How Orange is reducing its environmental footprint

You will recall that, at end 2017, Orange achieved its 2020 objective – three years early - by reducing its CO2 emissions per customer use by 50.03%. Its global carbon footprint has also been reduced by 6% (1.33 million tCO2 at end 2017 vs. 1.42 million tCO2 at end 2016).

To achieve this, Orange has deployed an Environmental Management System. This led to ISO 14001 certification of 66.7% of the Group’s global businesses in 2017, which were rated A- by CDP. Orange France was itself ISO 50001 certified for all its 30,000 technical sites and its fleet of 15,000 vehicles; it is one of the first French companies to obtain this certification on a very large scale.

The purpose of the management system is to reduce the consumption of energy in all parts of the business, all functions and at all levels of the organisation. The system essentially includes five distinct areas:

1. For the networks and ISs (82.3% of energy consumption and 80% of CO2 emissions across all regions), the programme Green ITN 2020 enables the systematic implementation of less energy intensive technical solutions, such as;

  • 90,000 virtual machines out of 130,000 servers within the Group for 70% energy savings,
  • optimised data centres: pending the opening in 2020 of the future data centre in Mainvilliers, that of Val de Reuil in Normandy is one of the most efficient in the industry and helps to save energy equivalent to the annual electricity consumption of a town of 30,000 people,
  • 2,800 solar sites to supply our mobile telephone systems in Africa, thereby avoiding emissions of 80,000 tonnes of CO2 every year.

2. For tertiary buildings (11.2% of energy consumption and 12% of CO2 emissions), since December 2017 all property related processes have been ISO 50001 certified. As part of the Cube2020 awards, the French Institute for Building Efficiency awarded Orange the prize for the most efficient portfolio, with savings of 14% for the buildings entered in the competition.

3. For travel and transport (6.2% of energy consumption and 7.2% of CO2 emissions) Orange is exploring all possible innovative technological and human solutions to reduce its emissions. With nearly 2,000 vehicles, Orange has the number one car sharing fleet in Europe, it has a fleet of 650 hybrid or electric vehicles and uses about 360 video-conference rooms around the world to limit employee travel.

4. Renewable energies are now taken into account, especially in the Middle East and Africa Region through the Energy Services Company (ESCO) programme with an objective of 100% renewable sources by 2030. Solar parks are being looked into with the first energy self-sufficient site having been created in Jordan. In Europe, the Group uses Power Purchase Agreements (PPAs) for its procurement of renewable energies.

5. The big projects of the future
The remaining challenges to be met by the other operators, and Orange in particular, are both internal and external. They are all based on one certainty: in the immediate future, all operators will need to be carbon neutral if they wish to continue to exist. With this in mind, there are four ongoing initiatives:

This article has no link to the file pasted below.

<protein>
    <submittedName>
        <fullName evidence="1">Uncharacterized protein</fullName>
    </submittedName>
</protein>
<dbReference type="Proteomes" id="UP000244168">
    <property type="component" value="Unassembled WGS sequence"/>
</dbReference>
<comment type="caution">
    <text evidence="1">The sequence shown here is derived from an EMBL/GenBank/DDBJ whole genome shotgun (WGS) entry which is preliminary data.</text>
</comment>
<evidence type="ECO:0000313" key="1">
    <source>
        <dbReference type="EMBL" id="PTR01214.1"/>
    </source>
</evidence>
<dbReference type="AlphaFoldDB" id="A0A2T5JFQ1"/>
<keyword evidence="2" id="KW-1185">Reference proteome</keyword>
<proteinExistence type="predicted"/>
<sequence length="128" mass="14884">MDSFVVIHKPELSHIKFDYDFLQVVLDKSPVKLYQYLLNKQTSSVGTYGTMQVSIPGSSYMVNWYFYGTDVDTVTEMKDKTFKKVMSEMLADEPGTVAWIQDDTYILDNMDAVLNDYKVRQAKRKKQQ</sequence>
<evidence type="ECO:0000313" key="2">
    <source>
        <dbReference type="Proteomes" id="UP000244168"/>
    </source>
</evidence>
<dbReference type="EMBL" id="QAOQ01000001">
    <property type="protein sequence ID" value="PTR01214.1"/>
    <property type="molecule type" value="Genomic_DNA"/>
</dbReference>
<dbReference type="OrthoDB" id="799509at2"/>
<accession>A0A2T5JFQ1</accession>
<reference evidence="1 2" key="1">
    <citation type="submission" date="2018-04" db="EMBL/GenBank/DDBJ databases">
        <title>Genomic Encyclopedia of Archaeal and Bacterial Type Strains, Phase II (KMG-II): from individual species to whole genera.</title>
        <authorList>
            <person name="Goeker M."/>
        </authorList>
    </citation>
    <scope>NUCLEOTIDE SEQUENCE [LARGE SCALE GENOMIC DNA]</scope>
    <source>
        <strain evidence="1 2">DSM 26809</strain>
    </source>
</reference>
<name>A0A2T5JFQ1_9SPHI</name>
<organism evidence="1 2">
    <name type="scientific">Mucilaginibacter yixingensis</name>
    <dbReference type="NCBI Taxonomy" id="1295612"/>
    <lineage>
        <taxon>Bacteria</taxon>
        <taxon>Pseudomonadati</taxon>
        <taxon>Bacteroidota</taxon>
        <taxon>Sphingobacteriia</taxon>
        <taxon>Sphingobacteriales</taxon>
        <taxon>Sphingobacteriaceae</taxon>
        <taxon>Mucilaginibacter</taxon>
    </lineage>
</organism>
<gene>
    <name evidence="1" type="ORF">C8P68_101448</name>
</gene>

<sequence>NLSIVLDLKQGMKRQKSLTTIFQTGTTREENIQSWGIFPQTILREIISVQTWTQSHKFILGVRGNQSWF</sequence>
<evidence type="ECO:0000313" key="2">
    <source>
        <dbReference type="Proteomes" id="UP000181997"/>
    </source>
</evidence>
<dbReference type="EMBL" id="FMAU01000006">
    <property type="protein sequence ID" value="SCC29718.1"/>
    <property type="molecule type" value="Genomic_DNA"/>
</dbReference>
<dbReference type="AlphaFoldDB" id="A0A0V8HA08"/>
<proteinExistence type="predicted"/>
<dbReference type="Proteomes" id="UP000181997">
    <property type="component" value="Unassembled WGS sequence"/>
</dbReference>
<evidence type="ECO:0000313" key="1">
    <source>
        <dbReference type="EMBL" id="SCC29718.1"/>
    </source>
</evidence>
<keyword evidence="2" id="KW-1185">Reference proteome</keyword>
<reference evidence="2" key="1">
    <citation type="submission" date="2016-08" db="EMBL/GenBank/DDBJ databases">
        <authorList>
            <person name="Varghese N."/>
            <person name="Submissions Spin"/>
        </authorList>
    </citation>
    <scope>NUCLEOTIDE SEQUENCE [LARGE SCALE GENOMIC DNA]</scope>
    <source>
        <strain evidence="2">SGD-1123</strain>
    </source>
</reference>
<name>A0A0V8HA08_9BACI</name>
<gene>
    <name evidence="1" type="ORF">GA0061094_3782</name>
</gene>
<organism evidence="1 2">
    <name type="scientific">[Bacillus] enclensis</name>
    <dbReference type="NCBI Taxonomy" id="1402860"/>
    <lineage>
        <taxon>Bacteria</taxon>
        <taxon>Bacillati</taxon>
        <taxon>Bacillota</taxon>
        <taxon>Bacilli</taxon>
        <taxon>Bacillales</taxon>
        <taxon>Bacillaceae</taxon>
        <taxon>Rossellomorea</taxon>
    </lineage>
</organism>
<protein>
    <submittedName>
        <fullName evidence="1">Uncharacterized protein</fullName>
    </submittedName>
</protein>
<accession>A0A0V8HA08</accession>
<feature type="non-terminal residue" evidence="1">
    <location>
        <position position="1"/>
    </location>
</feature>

• using 100% renewable energies by 2030 for the Orange MEA Region and by 2050 in Europe. This project is all the more important because it means REALLY achieving carbon neutrality with no recourse, save in exceptional circumstances, to offsetting and the certificates (credits) system. The Net Zero Initiative project, of which Orange is one of the founder members along with other large French and international groups, is working towards this.
  • integrating the circular economy into our organisation and processes. Following stakeholder dialogue at Group level in 2017, a strategy steering committee for the circular economy was formed in order to decide together on the actions to be taken within the core businesses and develop a 2017-2020 roadmap. The roadmap covers eco-design, limiting the consumption of critical resources, modularity and reusing equipment, the optimisation of waste management and the possibility of giving waste electric and electronic equipment a second lease of life (WEEE).
  • limiting the impact on natural resources. Equipment that uses critical materials and limited or sensitive resources, recycling and reusing WEEE, and the development of the principle of reuse are an obligation for Orange: 1.4 million used mobile telephones collected in 2017 (10 million in 10 years); 55,700 tonnes of WEEE processed in 2017 (dismantling / recycling) with 82% recycled; introduction at Group level of a common ‘stock market' type platform for the reuse of old network equipment (regular country by country monitoring). Orange is an active member of the Ellen MacArthur Foundation CE100.
  • supporting suppliers and customers with their approach to the ecological transition. The three projects outlined above imply working alongside the suppliers so that they use, for example, better plastics, modular systems, reusable parts… especially in a sector where there is rapid technological innovation (migration to 5G, etc.). But the approach also concerns Orange customers: education on the use of hardware, consumption and responsible purchasing need to be put in place.

 

As you can see, these projects are far from being peripheral; they are a vital contribution to the required sustainability of our business against a background of constant growth in the ‘digital population’, combined with the intensification of types of use. This is the challenge that we are facing.